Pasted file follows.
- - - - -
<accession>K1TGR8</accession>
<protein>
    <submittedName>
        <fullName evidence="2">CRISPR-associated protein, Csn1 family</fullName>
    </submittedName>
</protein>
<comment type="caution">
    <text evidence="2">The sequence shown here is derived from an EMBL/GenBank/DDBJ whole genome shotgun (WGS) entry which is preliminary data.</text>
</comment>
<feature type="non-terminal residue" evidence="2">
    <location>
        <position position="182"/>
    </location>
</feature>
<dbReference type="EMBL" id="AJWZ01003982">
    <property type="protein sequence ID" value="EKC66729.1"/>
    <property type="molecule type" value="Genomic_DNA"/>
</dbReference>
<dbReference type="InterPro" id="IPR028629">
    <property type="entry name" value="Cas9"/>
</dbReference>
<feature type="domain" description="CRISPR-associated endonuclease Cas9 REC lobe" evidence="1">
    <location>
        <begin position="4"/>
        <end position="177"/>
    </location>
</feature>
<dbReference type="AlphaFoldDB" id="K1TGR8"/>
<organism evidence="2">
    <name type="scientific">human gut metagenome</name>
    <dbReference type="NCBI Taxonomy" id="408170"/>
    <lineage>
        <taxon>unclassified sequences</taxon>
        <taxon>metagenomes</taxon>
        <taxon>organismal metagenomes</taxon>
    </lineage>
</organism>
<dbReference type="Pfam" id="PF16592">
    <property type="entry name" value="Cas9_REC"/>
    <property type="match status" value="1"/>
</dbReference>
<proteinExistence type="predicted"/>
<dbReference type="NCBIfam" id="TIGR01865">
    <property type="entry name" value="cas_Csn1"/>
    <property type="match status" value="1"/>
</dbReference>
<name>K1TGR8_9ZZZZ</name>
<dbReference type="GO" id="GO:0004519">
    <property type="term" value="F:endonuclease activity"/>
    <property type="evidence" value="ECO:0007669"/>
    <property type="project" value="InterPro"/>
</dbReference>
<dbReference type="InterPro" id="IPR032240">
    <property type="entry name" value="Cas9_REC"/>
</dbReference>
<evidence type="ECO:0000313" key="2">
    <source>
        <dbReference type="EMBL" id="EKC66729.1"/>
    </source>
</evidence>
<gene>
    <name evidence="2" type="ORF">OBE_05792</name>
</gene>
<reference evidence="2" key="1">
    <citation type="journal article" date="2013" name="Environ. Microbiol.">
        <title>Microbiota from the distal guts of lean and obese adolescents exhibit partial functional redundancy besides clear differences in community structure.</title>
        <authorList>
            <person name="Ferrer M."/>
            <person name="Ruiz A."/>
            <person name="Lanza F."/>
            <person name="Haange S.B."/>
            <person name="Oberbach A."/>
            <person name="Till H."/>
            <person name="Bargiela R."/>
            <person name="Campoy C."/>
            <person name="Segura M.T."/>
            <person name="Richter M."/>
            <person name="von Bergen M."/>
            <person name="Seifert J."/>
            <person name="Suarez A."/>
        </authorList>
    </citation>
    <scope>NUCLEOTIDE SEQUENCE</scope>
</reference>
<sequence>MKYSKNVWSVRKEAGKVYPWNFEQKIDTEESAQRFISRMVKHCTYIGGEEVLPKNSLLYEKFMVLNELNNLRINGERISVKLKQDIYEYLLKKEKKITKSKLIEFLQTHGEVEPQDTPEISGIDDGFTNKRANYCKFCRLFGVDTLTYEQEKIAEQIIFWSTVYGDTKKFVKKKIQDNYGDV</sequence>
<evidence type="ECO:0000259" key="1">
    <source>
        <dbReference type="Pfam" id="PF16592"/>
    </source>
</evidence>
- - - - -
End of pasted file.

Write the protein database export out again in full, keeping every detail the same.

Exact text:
<accession>K1TGR8</accession>
<protein>
    <submittedName>
        <fullName evidence="2">CRISPR-associated protein, Csn1 family</fullName>
    </submittedName>
</protein>
<comment type="caution">
    <text evidence="2">The sequence shown here is derived from an EMBL/GenBank/DDBJ whole genome shotgun (WGS) entry which is preliminary data.</text>
</comment>
<feature type="non-terminal residue" evidence="2">
    <location>
        <position position="182"/>
    </location>
</feature>
<dbReference type="EMBL" id="AJWZ01003982">
    <property type="protein sequence ID" value="EKC66729.1"/>
    <property type="molecule type" value="Genomic_DNA"/>
</dbReference>
<dbReference type="InterPro" id="IPR028629">
    <property type="entry name" value="Cas9"/>
</dbReference>
<feature type="domain" description="CRISPR-associated endonuclease Cas9 REC lobe" evidence="1">
    <location>
        <begin position="4"/>
        <end position="177"/>
    </location>
</feature>
<dbReference type="AlphaFoldDB" id="K1TGR8"/>
<organism evidence="2">
    <name type="scientific">human gut metagenome</name>
    <dbReference type="NCBI Taxonomy" id="408170"/>
    <lineage>
        <taxon>unclassified sequences</taxon>
        <taxon>metagenomes</taxon>
        <taxon>organismal metagenomes</taxon>
    </lineage>
</organism>
<dbReference type="Pfam" id="PF16592">
    <property type="entry name" value="Cas9_REC"/>
    <property type="match status" value="1"/>
</dbReference>
<proteinExistence type="predicted"/>
<dbReference type="NCBIfam" id="TIGR01865">
    <property type="entry name" value="cas_Csn1"/>
    <property type="match status" value="1"/>
</dbReference>
<name>K1TGR8_9ZZZZ</name>
<dbReference type="GO" id="GO:0004519">
    <property type="term" value="F:endonuclease activity"/>
    <property type="evidence" value="ECO:0007669"/>
    <property type="project" value="InterPro"/>
</dbReference>
<dbReference type="InterPro" id="IPR032240">
    <property type="entry name" value="Cas9_REC"/>
</dbReference>
<evidence type="ECO:0000313" key="2">
    <source>
        <dbReference type="EMBL" id="EKC66729.1"/>
    </source>
</evidence>
<gene>
    <name evidence="2" type="ORF">OBE_05792</name>
</gene>
<reference evidence="2" key="1">
    <citation type="journal article" date="2013" name="Environ. Microbiol.">
        <title>Microbiota from the distal guts of lean and obese adolescents exhibit partial functional redundancy besides clear differences in community structure.</title>
        <authorList>
            <person name="Ferrer M."/>
            <person name="Ruiz A."/>
            <person name="Lanza F."/>
            <person name="Haange S.B."/>
            <person name="Oberbach A."/>
            <person name="Till H."/>
            <person name="Bargiela R."/>
            <person name="Campoy C."/>
            <person name="Segura M.T."/>
            <person name="Richter M."/>
            <person name="von Bergen M."/>
            <person name="Seifert J."/>
            <person name="Suarez A."/>
        </authorList>
    </citation>
    <scope>NUCLEOTIDE SEQUENCE</scope>
</reference>
<sequence>MKYSKNVWSVRKEAGKVYPWNFEQKIDTEESAQRFISRMVKHCTYIGGEEVLPKNSLLYEKFMVLNELNNLRINGERISVKLKQDIYEYLLKKEKKITKSKLIEFLQTHGEVEPQDTPEISGIDDGFTNKRANYCKFCRLFGVDTLTYEQEKIAEQIIFWSTVYGDTKKFVKKKIQDNYGDV</sequence>
<evidence type="ECO:0000259" key="1">
    <source>
        <dbReference type="Pfam" id="PF16592"/>
    </source>
</evidence>